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PTSD Diagnosis Reinstated for 6 of 14 Soldiers

MedPageToday, 2012

in the wake of suggestions that the cost of disability-related retirement payments was a consideration in their evaluations at Madigan Army Medical Center in Fort Lewis, Wash.
Walter Reed psychiatrists determined that the other eight soldiers have non-PTSD behavioral disorders.
Patricia Horoho has suspended forensic evaluations of PTSD cases until the service develops formal guidelines, the Seattle Times reported.
Philip Volpe, commander of the army's Western Regional Medical Command, told the Times that consistency seemed to be lacking in the evaluations.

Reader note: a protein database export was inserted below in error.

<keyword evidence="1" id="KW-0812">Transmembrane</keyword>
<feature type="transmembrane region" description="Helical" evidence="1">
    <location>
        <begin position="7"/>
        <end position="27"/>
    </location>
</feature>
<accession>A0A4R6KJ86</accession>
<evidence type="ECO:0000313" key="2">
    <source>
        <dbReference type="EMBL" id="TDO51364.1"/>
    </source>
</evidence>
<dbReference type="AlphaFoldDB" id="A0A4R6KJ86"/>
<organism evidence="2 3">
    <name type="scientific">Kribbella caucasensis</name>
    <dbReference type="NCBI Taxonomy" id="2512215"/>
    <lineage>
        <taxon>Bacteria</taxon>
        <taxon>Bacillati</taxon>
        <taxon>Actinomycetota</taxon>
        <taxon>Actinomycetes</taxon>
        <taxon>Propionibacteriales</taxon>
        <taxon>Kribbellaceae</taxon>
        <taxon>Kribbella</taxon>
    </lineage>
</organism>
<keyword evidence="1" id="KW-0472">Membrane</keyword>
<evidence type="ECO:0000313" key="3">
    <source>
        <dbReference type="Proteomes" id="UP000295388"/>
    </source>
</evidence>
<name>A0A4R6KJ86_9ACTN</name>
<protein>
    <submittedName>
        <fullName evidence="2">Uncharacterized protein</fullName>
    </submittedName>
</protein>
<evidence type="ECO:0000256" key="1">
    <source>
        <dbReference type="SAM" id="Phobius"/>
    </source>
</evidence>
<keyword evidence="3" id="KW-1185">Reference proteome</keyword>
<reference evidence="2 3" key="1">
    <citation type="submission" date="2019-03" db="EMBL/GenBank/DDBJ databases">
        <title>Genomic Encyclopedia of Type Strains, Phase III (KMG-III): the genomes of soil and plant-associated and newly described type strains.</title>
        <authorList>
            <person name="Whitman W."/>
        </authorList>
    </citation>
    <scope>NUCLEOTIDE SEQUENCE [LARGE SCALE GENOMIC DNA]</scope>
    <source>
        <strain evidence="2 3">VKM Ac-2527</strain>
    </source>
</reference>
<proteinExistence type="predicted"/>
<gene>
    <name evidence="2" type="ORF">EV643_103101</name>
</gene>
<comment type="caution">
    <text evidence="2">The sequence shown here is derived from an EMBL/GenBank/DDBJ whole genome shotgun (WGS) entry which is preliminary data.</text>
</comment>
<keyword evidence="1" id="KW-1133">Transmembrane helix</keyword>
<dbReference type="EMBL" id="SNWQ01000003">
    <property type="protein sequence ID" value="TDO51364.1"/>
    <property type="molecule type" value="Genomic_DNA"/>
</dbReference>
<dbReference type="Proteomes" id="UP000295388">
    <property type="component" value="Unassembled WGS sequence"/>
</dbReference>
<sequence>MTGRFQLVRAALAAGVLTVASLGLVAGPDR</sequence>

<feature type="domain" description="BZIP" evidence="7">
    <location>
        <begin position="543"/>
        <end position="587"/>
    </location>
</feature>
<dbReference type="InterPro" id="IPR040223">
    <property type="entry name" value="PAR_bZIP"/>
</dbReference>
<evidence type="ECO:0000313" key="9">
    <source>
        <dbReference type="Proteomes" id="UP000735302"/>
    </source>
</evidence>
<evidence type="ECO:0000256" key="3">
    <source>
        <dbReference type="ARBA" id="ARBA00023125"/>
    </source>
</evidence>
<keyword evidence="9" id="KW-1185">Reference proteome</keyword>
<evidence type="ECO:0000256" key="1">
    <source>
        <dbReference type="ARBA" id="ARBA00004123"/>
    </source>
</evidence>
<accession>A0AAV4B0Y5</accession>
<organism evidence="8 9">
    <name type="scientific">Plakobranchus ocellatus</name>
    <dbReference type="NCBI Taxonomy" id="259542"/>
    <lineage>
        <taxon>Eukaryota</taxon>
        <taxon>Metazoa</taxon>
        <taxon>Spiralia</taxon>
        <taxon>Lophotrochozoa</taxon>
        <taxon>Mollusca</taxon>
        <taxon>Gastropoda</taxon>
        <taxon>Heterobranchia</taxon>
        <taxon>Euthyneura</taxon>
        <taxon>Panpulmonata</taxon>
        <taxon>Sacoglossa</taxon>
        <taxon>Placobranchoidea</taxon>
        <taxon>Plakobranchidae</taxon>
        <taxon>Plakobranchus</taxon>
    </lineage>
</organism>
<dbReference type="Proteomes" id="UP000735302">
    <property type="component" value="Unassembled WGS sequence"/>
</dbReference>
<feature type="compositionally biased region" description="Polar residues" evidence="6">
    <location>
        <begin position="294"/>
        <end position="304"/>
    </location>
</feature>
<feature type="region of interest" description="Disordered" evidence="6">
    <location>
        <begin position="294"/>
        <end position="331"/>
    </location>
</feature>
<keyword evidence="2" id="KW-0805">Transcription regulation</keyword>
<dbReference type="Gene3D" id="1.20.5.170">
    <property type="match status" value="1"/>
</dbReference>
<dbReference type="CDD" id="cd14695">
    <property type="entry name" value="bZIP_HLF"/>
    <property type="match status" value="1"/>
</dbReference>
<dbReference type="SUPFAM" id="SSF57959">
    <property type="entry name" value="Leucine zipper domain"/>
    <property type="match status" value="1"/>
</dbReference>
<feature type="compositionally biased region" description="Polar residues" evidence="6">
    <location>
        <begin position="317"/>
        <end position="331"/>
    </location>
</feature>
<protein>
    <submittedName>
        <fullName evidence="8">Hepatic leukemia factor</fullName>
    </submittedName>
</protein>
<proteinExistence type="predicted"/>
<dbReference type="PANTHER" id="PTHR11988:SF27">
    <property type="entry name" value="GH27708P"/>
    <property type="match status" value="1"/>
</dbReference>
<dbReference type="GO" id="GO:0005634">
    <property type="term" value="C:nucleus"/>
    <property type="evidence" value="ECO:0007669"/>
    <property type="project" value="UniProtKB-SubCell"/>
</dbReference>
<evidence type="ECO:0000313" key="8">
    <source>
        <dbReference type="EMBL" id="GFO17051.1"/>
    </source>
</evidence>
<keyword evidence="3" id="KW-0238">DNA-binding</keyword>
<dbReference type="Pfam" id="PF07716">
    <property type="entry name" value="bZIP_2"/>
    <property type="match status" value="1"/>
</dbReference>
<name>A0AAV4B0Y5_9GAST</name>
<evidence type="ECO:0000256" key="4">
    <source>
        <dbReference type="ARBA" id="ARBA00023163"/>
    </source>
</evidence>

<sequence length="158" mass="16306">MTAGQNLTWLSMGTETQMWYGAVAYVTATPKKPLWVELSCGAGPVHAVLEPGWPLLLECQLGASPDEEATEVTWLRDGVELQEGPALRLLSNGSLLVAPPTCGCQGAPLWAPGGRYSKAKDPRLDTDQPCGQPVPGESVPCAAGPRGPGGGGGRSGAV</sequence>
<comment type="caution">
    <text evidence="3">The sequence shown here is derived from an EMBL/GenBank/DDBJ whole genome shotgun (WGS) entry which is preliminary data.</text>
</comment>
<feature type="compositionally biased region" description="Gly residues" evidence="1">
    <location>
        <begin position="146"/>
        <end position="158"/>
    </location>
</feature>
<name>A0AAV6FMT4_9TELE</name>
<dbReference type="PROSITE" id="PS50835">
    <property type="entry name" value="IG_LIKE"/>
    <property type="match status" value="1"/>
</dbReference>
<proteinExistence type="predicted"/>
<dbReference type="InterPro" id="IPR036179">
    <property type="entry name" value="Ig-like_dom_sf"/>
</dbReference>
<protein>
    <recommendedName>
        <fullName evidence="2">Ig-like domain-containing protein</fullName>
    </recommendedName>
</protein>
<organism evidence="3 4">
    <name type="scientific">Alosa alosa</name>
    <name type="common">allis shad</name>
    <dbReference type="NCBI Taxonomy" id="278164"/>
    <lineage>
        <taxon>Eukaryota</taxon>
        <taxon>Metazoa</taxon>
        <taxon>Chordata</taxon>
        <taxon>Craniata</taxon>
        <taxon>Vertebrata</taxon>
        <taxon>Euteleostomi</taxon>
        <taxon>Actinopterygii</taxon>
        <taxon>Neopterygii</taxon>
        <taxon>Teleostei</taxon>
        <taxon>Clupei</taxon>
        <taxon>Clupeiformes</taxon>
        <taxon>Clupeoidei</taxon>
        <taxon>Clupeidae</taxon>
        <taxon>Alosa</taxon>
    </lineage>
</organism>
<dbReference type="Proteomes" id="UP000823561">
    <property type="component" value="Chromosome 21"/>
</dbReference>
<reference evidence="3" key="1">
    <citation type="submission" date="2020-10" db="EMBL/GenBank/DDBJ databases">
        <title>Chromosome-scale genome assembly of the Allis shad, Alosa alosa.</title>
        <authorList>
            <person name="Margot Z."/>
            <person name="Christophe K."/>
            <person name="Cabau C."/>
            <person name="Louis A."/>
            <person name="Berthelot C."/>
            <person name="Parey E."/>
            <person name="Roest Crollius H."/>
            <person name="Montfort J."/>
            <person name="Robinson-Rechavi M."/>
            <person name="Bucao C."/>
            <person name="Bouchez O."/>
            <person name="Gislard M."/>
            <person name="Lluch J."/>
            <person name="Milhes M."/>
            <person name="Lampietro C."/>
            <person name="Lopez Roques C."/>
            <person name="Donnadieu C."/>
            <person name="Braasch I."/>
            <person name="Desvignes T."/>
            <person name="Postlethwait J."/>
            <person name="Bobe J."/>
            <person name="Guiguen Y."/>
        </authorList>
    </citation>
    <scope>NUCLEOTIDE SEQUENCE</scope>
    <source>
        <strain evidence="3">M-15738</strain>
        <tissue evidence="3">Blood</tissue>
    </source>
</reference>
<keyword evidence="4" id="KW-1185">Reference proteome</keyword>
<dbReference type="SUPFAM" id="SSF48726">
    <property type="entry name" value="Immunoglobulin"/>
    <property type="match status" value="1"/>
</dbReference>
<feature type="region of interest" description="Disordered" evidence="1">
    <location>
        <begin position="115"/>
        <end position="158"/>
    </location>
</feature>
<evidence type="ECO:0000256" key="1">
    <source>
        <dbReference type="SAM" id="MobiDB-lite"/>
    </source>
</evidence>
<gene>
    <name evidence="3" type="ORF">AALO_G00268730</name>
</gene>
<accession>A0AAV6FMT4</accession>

"The results of these 14 cases suggest that some degree of variance was introduced into the diagnostic process by the use of forensically trained clinicians," Volpe said.
"We have a responsibility to identify the cause of variance, eliminate diagnostic variance, and standardize our processes across all of Army Medicine."
The army began probing forensic PTSD evaluations at Madigan after an Army Medical Command official heard a psychiatrist there tell colleagues that a soldier allowed to retire because of PTSD-related disability could receive $1.5 million in pension and health benefits.
According to the official's memo to superiors, the psychiatrist had urged his colleagues to be "good stewards" of taxpayer dollars in making PTSD evaluations.
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